Supports for Children Using Child Care and the Early Educators Who Care for Them

Growing evidence documents how the COVID-19 pandemic has destabilized child care and early education programs. Options for supporting young children in child care require both short- and long-term strategies to address program sustainability, quality, and the well-being of early educators and the children and families they serve.

  • Additional funding to stabilize child care programs and cover increased costs should be only one piece of a coordinated approach that acknowledges and addresses identified financial challenges, including high costs for parents, low wages and limited benefits for early educators, and unstable financing in the early care and education system. These challenges inhibit consistent provision of quality early care and education.
  • Policies are needed to address early educators’ stated need for additional training and support in implementing new safety guidelines, and their concerns about exposure to or spreading of COVID-19 infections while they are caring for children.
  • Increased access to mental health services to address the growth in early educators’ stress, depression, and anxiety, and strategies to promote children’s behavioral and emotional development during the pandemic are critical needs.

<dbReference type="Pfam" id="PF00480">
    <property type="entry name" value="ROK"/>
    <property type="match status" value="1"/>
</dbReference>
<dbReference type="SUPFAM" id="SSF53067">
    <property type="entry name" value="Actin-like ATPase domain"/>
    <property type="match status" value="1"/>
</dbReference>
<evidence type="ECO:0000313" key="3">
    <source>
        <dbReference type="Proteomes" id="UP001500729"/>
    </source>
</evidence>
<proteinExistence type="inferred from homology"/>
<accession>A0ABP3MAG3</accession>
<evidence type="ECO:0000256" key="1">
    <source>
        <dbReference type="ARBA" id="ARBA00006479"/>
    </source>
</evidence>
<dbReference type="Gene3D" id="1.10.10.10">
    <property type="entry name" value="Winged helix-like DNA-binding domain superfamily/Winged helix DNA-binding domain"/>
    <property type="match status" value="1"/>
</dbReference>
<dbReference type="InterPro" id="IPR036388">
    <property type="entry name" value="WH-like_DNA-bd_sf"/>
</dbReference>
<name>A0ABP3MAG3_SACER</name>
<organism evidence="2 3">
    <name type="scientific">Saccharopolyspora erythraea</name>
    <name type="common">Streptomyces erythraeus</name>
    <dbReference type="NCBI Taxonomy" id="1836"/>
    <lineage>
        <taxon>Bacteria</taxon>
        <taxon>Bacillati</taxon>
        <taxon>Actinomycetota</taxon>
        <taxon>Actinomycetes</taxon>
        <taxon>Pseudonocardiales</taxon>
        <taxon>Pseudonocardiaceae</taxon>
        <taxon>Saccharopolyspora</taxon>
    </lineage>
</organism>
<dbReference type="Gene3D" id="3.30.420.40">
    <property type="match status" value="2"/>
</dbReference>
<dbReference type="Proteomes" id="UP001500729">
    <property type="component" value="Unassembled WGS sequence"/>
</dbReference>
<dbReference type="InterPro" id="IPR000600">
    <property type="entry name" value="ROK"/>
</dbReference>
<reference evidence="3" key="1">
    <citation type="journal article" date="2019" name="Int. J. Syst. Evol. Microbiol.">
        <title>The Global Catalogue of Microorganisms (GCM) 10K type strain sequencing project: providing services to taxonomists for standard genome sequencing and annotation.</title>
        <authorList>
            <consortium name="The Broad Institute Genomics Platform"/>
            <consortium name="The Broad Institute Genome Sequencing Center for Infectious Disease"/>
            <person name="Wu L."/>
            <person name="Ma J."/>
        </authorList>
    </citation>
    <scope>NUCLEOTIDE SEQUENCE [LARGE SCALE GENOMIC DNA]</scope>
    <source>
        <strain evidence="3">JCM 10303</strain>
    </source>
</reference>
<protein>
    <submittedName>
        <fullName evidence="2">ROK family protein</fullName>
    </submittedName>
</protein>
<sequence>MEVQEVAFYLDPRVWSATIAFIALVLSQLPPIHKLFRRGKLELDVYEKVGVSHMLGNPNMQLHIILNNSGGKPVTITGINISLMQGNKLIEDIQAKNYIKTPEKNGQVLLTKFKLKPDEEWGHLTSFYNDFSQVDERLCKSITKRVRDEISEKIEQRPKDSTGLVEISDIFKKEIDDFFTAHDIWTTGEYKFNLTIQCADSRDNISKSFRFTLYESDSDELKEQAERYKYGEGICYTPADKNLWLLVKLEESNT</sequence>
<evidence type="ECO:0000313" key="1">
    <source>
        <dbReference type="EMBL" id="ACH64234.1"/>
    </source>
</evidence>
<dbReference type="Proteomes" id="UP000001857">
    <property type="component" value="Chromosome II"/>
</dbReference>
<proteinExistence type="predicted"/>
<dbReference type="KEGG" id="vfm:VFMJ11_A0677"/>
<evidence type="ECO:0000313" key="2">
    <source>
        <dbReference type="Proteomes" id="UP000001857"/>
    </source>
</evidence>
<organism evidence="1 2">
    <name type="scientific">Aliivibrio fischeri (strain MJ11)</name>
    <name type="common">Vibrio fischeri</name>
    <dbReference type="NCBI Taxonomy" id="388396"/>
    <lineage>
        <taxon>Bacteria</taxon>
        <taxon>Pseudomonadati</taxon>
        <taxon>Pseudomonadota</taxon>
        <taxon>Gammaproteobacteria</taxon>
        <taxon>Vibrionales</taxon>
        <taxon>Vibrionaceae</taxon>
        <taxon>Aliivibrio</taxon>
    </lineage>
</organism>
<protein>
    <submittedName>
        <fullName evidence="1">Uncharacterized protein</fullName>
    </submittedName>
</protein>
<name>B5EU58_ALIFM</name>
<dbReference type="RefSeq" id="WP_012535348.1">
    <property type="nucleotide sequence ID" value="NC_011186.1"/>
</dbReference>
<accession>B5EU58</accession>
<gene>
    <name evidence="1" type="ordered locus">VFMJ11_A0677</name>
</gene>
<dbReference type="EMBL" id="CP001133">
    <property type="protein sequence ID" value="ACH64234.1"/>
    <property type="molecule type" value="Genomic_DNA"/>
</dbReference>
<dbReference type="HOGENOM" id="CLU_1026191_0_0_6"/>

• Placing equity as a central goal will be important when developing and implementing initiatives to ensure that early educators and children of color are not further and disproportionately harmed by the pandemic.


(1) National Survey of Early Care and Education Project Team. (2014). Characteristics of center-based early care and education programs: Initial findings from the National Survey of Early Care and Education (NSECE) (Report No. 2014-73a). Office of Planning, Research, and Evaluation, Administration for Children and Families, U. S. Department of Health and Human Services.